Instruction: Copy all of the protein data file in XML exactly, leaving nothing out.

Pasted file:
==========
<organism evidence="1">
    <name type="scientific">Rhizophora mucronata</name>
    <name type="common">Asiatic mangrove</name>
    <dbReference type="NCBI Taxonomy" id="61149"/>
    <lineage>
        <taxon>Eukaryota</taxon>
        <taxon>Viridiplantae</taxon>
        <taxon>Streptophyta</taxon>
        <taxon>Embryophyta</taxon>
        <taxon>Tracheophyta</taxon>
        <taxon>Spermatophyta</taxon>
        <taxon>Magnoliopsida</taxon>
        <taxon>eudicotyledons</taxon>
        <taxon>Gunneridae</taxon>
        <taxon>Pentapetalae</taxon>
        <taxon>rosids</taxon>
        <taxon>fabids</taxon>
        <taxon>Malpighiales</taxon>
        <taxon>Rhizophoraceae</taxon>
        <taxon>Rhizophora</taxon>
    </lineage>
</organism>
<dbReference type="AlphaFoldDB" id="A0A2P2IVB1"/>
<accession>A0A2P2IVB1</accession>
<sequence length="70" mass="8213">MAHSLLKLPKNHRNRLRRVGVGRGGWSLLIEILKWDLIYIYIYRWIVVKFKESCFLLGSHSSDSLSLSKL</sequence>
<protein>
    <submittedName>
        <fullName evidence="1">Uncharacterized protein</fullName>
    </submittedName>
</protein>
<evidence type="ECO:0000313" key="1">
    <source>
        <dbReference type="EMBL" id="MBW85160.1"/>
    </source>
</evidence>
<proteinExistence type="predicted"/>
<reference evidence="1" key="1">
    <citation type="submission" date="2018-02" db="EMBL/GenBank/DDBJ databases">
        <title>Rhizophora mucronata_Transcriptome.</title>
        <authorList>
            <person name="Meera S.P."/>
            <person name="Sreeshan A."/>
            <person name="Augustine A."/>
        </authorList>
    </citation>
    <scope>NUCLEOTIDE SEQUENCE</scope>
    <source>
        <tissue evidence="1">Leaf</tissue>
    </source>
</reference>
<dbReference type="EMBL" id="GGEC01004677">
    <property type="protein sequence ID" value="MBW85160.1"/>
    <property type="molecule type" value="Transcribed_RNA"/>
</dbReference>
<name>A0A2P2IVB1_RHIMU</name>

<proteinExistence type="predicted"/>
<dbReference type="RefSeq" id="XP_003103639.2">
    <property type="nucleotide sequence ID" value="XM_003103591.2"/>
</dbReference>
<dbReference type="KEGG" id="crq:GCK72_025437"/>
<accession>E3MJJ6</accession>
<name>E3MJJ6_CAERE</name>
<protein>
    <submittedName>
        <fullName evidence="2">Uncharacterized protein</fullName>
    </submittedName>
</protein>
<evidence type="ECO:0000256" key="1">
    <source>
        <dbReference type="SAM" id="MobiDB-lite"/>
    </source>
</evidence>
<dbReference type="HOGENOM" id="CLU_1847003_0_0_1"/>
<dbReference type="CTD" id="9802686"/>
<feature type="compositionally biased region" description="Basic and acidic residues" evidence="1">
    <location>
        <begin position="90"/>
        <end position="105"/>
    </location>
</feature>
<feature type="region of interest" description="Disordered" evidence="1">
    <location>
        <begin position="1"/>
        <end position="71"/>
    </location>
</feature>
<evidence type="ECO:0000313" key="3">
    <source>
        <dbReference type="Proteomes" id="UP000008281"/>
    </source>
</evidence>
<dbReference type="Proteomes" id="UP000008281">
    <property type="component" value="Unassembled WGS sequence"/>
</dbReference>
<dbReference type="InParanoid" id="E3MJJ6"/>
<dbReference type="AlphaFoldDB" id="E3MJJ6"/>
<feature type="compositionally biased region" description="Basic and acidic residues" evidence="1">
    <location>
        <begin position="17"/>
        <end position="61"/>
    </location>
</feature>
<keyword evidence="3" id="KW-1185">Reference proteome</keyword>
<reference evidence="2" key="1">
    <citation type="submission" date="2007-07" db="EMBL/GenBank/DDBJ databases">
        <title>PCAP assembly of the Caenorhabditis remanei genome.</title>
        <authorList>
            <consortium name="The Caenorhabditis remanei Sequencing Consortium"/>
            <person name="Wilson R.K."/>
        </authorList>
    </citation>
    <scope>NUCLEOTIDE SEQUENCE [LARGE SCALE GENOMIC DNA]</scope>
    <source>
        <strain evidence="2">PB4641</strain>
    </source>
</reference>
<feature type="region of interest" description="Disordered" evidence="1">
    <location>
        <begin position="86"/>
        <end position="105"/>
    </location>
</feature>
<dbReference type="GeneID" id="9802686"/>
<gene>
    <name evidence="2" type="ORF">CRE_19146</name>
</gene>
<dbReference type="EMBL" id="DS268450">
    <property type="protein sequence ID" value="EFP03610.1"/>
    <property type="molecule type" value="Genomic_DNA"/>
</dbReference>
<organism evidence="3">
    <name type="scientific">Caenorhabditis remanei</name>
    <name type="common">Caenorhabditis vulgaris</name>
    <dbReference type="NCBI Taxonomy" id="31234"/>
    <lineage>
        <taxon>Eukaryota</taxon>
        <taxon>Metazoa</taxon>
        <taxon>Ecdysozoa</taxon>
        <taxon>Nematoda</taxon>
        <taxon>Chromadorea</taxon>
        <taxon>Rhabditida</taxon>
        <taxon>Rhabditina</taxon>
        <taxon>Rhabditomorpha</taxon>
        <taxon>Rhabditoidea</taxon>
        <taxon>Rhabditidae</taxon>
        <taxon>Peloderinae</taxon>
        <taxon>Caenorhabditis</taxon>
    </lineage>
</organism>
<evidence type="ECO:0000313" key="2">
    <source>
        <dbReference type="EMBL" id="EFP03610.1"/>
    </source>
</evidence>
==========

<organism evidence="1">
    <name type="scientific">Rhizophora mucronata</name>
    <name type="common">Asiatic mangrove</name>
    <dbReference type="NCBI Taxonomy" id="61149"/>
    <lineage>
        <taxon>Eukaryota</taxon>
        <taxon>Viridiplantae</taxon>
        <taxon>Streptophyta</taxon>
        <taxon>Embryophyta</taxon>
        <taxon>Tracheophyta</taxon>
        <taxon>Spermatophyta</taxon>
        <taxon>Magnoliopsida</taxon>
        <taxon>eudicotyledons</taxon>
        <taxon>Gunneridae</taxon>
        <taxon>Pentapetalae</taxon>
        <taxon>rosids</taxon>
        <taxon>fabids</taxon>
        <taxon>Malpighiales</taxon>
        <taxon>Rhizophoraceae</taxon>
        <taxon>Rhizophora</taxon>
    </lineage>
</organism>
<dbReference type="AlphaFoldDB" id="A0A2P2IVB1"/>
<accession>A0A2P2IVB1</accession>
<sequence length="70" mass="8213">MAHSLLKLPKNHRNRLRRVGVGRGGWSLLIEILKWDLIYIYIYRWIVVKFKESCFLLGSHSSDSLSLSKL</sequence>
<protein>
    <submittedName>
        <fullName evidence="1">Uncharacterized protein</fullName>
    </submittedName>
</protein>
<evidence type="ECO:0000313" key="1">
    <source>
        <dbReference type="EMBL" id="MBW85160.1"/>
    </source>
</evidence>
<proteinExistence type="predicted"/>
<reference evidence="1" key="1">
    <citation type="submission" date="2018-02" db="EMBL/GenBank/DDBJ databases">
        <title>Rhizophora mucronata_Transcriptome.</title>
        <authorList>
            <person name="Meera S.P."/>
            <person name="Sreeshan A."/>
            <person name="Augustine A."/>
        </authorList>
    </citation>
    <scope>NUCLEOTIDE SEQUENCE</scope>
    <source>
        <tissue evidence="1">Leaf</tissue>
    </source>
</reference>
<dbReference type="EMBL" id="GGEC01004677">
    <property type="protein sequence ID" value="MBW85160.1"/>
    <property type="molecule type" value="Transcribed_RNA"/>
</dbReference>
<name>A0A2P2IVB1_RHIMU</name>

<proteinExistence type="predicted"/>
<dbReference type="RefSeq" id="XP_003103639.2">
    <property type="nucleotide sequence ID" value="XM_003103591.2"/>
</dbReference>
<dbReference type="KEGG" id="crq:GCK72_025437"/>
<accession>E3MJJ6</accession>
<name>E3MJJ6_CAERE</name>
<protein>
    <submittedName>
        <fullName evidence="2">Uncharacterized protein</fullName>
    </submittedName>
</protein>
<evidence type="ECO:0000256" key="1">
    <source>
        <dbReference type="SAM" id="MobiDB-lite"/>
    </source>
</evidence>
<dbReference type="HOGENOM" id="CLU_1847003_0_0_1"/>
<dbReference type="CTD" id="9802686"/>
<feature type="compositionally biased region" description="Basic and acidic residues" evidence="1">
    <location>
        <begin position="90"/>
        <end position="105"/>
    </location>
</feature>
<feature type="region of interest" description="Disordered" evidence="1">
    <location>
        <begin position="1"/>
        <end position="71"/>
    </location>
</feature>
<evidence type="ECO:0000313" key="3">
    <source>
        <dbReference type="Proteomes" id="UP000008281"/>
    </source>
</evidence>
<dbReference type="Proteomes" id="UP000008281">
    <property type="component" value="Unassembled WGS sequence"/>
</dbReference>
<dbReference type="InParanoid" id="E3MJJ6"/>
<dbReference type="AlphaFoldDB" id="E3MJJ6"/>
<feature type="compositionally biased region" description="Basic and acidic residues" evidence="1">
    <location>
        <begin position="17"/>
        <end position="61"/>
    </location>
</feature>
<keyword evidence="3" id="KW-1185">Reference proteome</keyword>
<reference evidence="2" key="1">
    <citation type="submission" date="2007-07" db="EMBL/GenBank/DDBJ databases">
        <title>PCAP assembly of the Caenorhabditis remanei genome.</title>
        <authorList>
            <consortium name="The Caenorhabditis remanei Sequencing Consortium"/>
            <person name="Wilson R.K."/>
        </authorList>
    </citation>
    <scope>NUCLEOTIDE SEQUENCE [LARGE SCALE GENOMIC DNA]</scope>
    <source>
        <strain evidence="2">PB4641</strain>
    </source>
</reference>
<feature type="region of interest" description="Disordered" evidence="1">
    <location>
        <begin position="86"/>
        <end position="105"/>
    </location>
</feature>
<dbReference type="GeneID" id="9802686"/>
<gene>
    <name evidence="2" type="ORF">CRE_19146</name>
</gene>
<dbReference type="EMBL" id="DS268450">
    <property type="protein sequence ID" value="EFP03610.1"/>
    <property type="molecule type" value="Genomic_DNA"/>
</dbReference>
<organism evidence="3">
    <name type="scientific">Caenorhabditis remanei</name>
    <name type="common">Caenorhabditis vulgaris</name>
    <dbReference type="NCBI Taxonomy" id="31234"/>
    <lineage>
        <taxon>Eukaryota</taxon>
        <taxon>Metazoa</taxon>
        <taxon>Ecdysozoa</taxon>
        <taxon>Nematoda</taxon>
        <taxon>Chromadorea</taxon>
        <taxon>Rhabditida</taxon>
        <taxon>Rhabditina</taxon>
        <taxon>Rhabditomorpha</taxon>
        <taxon>Rhabditoidea</taxon>
        <taxon>Rhabditidae</taxon>
        <taxon>Peloderinae</taxon>
        <taxon>Caenorhabditis</taxon>
    </lineage>
</organism>
<evidence type="ECO:0000313" key="2">
    <source>
        <dbReference type="EMBL" id="EFP03610.1"/>
    </source>
</evidence>